The coronavirus has hit Canada hard these last few months. Millions of Canadians are either without work or working far less than before. The Canadian government was quick to offer aid to those suffering during this poor time in our economy. However, even with extensions available, many believe it’s time for an overhaul — no one more so than the millennials.
Millennials have a problem with it comes to this recent downturn. While four out of five millennial Canadians have savings, only 50% actually invest. So, all that money you’ve put aside isn’t making you anything, leaving you now with a lump sum that’s being eaten away during this crisis.
Luckily, there are a few tax breaks available for millennials to apply for. Let’s look at three.
The Canadian Emergency Response Benefit (CERB) is the most popular benefit you’ll hear about. As of writing, the benefit has had 15.44 million people apply, with 8.41 million people receiving benefits. The cost has been a total of $43.51 billion from the government on every level.
Millennials in particular have been applying in droves. It’s no wonder, as many are starting up their lives while still paying off debt. There are mortgages, car loans, student debts, and perhaps a new baby to pay for. All of this adds up, with the average cost of a millennial Canadian totalling $12,464.76 if you’re living alone and $45,490.92 if you have a partner and the average two kids.
Granted, $2,000 a month sounds great, but there are two problems. First, this is taxable, so you’ll pay up eventually. Second, many people who aren’t eligible are applying and lying about why they need it. This is causing many to believe there should be an overhaul after it was announced the CERB would be extended. If you’re caught abusing the CERB, you might even see jail time. Though, granted, this would be excessive in the view of many analysts. It’s more likely CERB fraud could be linked with tax fraud. But still, that’s a big risk for $8,000 total.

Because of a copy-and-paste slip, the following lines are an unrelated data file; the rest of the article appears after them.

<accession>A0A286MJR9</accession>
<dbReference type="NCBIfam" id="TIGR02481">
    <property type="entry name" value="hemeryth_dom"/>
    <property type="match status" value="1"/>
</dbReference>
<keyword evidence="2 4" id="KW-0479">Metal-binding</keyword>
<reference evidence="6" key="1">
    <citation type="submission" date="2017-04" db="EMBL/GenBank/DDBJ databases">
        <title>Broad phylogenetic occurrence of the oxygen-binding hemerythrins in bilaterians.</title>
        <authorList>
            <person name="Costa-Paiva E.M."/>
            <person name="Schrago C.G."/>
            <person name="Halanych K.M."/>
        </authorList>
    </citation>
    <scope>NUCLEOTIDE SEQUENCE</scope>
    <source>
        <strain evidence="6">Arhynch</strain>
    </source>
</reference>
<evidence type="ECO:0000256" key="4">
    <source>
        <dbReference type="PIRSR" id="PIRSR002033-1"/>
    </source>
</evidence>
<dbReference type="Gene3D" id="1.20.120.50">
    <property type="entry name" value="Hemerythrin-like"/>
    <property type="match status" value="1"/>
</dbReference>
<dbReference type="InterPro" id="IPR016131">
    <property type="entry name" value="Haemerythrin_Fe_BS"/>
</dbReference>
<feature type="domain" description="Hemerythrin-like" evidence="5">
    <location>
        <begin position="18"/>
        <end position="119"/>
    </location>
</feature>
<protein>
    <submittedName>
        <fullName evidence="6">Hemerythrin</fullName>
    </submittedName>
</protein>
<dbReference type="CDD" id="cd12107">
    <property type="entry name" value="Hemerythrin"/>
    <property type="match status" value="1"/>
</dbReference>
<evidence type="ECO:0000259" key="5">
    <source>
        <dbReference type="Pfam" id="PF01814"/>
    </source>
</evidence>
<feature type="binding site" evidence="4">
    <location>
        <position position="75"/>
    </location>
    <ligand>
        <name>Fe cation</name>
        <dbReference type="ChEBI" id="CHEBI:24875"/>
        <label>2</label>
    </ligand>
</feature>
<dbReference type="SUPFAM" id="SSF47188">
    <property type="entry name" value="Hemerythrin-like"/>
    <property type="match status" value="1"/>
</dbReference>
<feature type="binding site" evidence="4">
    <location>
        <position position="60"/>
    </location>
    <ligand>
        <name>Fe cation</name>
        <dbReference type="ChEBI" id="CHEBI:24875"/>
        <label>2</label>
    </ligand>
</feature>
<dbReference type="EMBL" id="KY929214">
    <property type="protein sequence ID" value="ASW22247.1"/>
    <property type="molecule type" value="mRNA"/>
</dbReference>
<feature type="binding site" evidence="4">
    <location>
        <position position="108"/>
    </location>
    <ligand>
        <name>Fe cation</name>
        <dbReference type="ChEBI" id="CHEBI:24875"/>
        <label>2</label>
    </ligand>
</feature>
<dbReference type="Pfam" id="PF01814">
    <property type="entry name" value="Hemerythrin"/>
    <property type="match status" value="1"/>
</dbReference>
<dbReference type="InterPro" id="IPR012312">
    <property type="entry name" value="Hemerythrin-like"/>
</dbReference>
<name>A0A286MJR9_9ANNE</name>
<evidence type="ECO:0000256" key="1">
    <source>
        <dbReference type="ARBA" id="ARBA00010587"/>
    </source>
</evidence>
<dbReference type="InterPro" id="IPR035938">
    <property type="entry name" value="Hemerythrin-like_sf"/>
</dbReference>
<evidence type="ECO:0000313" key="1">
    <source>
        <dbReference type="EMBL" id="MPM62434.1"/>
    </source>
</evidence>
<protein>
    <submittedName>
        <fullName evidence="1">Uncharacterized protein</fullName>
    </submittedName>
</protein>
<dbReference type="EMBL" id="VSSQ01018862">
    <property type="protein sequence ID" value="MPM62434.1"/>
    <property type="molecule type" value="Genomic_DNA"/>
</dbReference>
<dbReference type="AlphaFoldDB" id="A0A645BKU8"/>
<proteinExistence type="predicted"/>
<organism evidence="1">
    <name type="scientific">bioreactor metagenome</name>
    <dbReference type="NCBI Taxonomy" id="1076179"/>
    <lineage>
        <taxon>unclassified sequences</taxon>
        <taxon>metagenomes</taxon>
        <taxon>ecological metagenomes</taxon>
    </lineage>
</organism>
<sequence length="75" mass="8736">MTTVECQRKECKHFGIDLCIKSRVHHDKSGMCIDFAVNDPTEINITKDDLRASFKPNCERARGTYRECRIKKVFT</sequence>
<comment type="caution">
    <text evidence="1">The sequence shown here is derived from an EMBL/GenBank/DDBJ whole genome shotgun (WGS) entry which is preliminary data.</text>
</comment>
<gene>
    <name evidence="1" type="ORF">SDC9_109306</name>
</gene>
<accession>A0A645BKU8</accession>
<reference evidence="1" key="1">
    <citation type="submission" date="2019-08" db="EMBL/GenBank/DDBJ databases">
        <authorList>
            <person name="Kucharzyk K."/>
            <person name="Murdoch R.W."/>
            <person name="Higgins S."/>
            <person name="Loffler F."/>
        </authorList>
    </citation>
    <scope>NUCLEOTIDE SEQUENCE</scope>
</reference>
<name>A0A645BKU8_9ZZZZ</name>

Another avenue you can take, especially if you’re those parents with two kids, can be to make sure you’ve registered your children. If not, you’re likely missing out on the Canadian Child Benefit (CCB). This benefit takes your annual household income and pays a monthly benefit based on how many kids you have, and that income. You can see more details on how the benefit is calculated here.
Due to the coronavirus, the CCB offers a further benefit to millennials with kids. On May 20, parents were given $300 per child as a one-time payment. Though if you call the Canada Revenue Agency (CRA) after applying, it’s likely you can be paid retroactively since COVID-19 is still very much a part of our lives.
Not a parent? Then it’s quite likely you are or were a student. There are a few things millennials can take advantage of in this case. First, there’s the Canadian Emergency Student Benefit. This benefit offers students financial aid if they are out of work. This is incredibly likely with many layoffs happening, never mind those who seek seasonal work.
For the next benefit period between May and August 2020, students will receive $1,250 for each four-week period, or $2,000 for each four-week period if they have a disability or dependents. There is also talk of taking the Canada Training Benefit and adapting it for the current situation to expand training programs. This could help take away from some of the pressure on the CERB.
All of these benefits are great, but if you’re not investing, it might not be worth it. If you’re looking for stable cash, it doesn’t get much more stable than dividends from a blue-chip company. Right now, the perfect stock options are banks. Canadian banks fared as some of the best in the world during the last financial crisis and should come out strong again after the coronavirus is in the rear-view mirror.
For my money, Toronto-Dominion Bank (TSX:TD)(NYSE:TD) is a great option. While it’s one of the largest banks in Canada, it has a much lower share price for those looking to get the biggest bang for their buck. Should the stock reach pre-crash levels within a year, as of writing, that’s a potential upside of 28%. Meanwhile, millennials will receive a solid dividend yield of 5.15% as of writing.